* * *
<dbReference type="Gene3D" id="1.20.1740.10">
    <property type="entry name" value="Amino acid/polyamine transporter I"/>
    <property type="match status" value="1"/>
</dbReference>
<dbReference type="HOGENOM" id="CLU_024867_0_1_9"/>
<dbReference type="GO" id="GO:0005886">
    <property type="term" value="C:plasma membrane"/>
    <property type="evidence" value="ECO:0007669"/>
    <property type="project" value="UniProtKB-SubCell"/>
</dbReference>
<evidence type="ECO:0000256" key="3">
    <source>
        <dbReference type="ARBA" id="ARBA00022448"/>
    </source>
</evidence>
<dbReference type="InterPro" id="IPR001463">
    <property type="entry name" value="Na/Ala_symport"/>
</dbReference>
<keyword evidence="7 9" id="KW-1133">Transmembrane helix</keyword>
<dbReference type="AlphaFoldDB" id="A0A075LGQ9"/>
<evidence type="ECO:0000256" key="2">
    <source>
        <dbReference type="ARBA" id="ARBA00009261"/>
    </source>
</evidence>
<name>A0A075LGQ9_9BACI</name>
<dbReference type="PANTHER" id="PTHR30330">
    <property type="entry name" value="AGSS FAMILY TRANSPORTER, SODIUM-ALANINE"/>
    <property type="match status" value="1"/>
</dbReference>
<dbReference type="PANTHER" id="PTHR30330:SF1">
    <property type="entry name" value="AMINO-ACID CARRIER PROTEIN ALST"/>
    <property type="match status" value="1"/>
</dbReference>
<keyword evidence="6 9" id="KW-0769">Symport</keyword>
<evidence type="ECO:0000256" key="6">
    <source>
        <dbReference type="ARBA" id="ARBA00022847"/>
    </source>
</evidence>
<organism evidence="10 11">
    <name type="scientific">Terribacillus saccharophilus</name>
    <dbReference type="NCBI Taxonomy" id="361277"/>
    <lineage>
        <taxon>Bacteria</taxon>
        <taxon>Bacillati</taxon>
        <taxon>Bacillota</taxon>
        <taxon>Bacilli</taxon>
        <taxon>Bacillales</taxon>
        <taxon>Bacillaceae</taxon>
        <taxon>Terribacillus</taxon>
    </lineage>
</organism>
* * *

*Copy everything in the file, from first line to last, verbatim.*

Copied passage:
<dbReference type="Gene3D" id="1.20.1740.10">
    <property type="entry name" value="Amino acid/polyamine transporter I"/>
    <property type="match status" value="1"/>
</dbReference>
<dbReference type="HOGENOM" id="CLU_024867_0_1_9"/>
<dbReference type="GO" id="GO:0005886">
    <property type="term" value="C:plasma membrane"/>
    <property type="evidence" value="ECO:0007669"/>
    <property type="project" value="UniProtKB-SubCell"/>
</dbReference>
<evidence type="ECO:0000256" key="3">
    <source>
        <dbReference type="ARBA" id="ARBA00022448"/>
    </source>
</evidence>
<dbReference type="InterPro" id="IPR001463">
    <property type="entry name" value="Na/Ala_symport"/>
</dbReference>
<keyword evidence="7 9" id="KW-1133">Transmembrane helix</keyword>
<dbReference type="AlphaFoldDB" id="A0A075LGQ9"/>
<evidence type="ECO:0000256" key="2">
    <source>
        <dbReference type="ARBA" id="ARBA00009261"/>
    </source>
</evidence>
<name>A0A075LGQ9_9BACI</name>
<dbReference type="PANTHER" id="PTHR30330">
    <property type="entry name" value="AGSS FAMILY TRANSPORTER, SODIUM-ALANINE"/>
    <property type="match status" value="1"/>
</dbReference>
<dbReference type="PANTHER" id="PTHR30330:SF1">
    <property type="entry name" value="AMINO-ACID CARRIER PROTEIN ALST"/>
    <property type="match status" value="1"/>
</dbReference>
<keyword evidence="6 9" id="KW-0769">Symport</keyword>
<evidence type="ECO:0000256" key="6">
    <source>
        <dbReference type="ARBA" id="ARBA00022847"/>
    </source>
</evidence>
<organism evidence="10 11">
    <name type="scientific">Terribacillus saccharophilus</name>
    <dbReference type="NCBI Taxonomy" id="361277"/>
    <lineage>
        <taxon>Bacteria</taxon>
        <taxon>Bacillati</taxon>
        <taxon>Bacillota</taxon>
        <taxon>Bacilli</taxon>
        <taxon>Bacillales</taxon>
        <taxon>Bacillaceae</taxon>
        <taxon>Terribacillus</taxon>
    </lineage>
</organism>